In 2014, UK employees with over six months’ service were given the right to request flexible working hours, regardless of caring responsibilities. Although the benefits of flexible working are vast, this policy might be backfiring across certain industries.
Laura Jones, of the Global Institute for Women’s Leadership at King’s College London, published a report on women’s progression in the workplace.
The research revealed an “implementation gap” in which organizations are seemingly committed to flexible working, but either don’t actually provide it or offer it in a problematic way.
“We found evidence […] of the marginalisation of part-time and flexible workers — a phenomenon produced by a mismatch between these ways of working and organisational cultures which equate commitment with the ability to work long hours; and which assume that those who make use of these schemes do not want to develop their careers,” said Jones.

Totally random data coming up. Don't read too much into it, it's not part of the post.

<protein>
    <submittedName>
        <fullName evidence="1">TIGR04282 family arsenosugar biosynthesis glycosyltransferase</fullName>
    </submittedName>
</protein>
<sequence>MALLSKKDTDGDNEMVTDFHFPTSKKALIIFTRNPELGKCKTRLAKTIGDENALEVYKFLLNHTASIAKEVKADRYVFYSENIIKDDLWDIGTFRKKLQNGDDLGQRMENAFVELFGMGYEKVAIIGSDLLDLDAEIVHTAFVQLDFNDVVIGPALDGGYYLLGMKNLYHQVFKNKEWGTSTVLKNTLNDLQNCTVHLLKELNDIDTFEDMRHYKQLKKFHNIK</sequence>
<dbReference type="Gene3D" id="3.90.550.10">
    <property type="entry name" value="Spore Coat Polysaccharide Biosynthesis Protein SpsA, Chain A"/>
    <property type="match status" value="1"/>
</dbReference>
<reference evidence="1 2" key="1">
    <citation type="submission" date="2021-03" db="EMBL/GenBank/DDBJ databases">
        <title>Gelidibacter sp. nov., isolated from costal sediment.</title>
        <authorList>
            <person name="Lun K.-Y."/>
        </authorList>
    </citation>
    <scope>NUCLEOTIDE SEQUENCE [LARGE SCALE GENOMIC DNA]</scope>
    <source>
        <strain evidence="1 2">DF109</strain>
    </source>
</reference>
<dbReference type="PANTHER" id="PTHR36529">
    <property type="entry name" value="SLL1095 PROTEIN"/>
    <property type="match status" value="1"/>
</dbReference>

In short, the report found that if you seek flexibility, you are viewed as less ambitious. With women accounting for the majority of requests, it is no wonder that gender disparities continue to thrive in the workplace.
For example, a study found that a top accounting firm’s flexible work policy reinforced gender inequality by using it to determine who was committed to their career and who was not.
Keeping all of this in mind, flexible working does not have to be a nuisance for managers. In fact, it can boost company morale, enhance productivity and increase diversity — the perfect formula for a thriving workplace.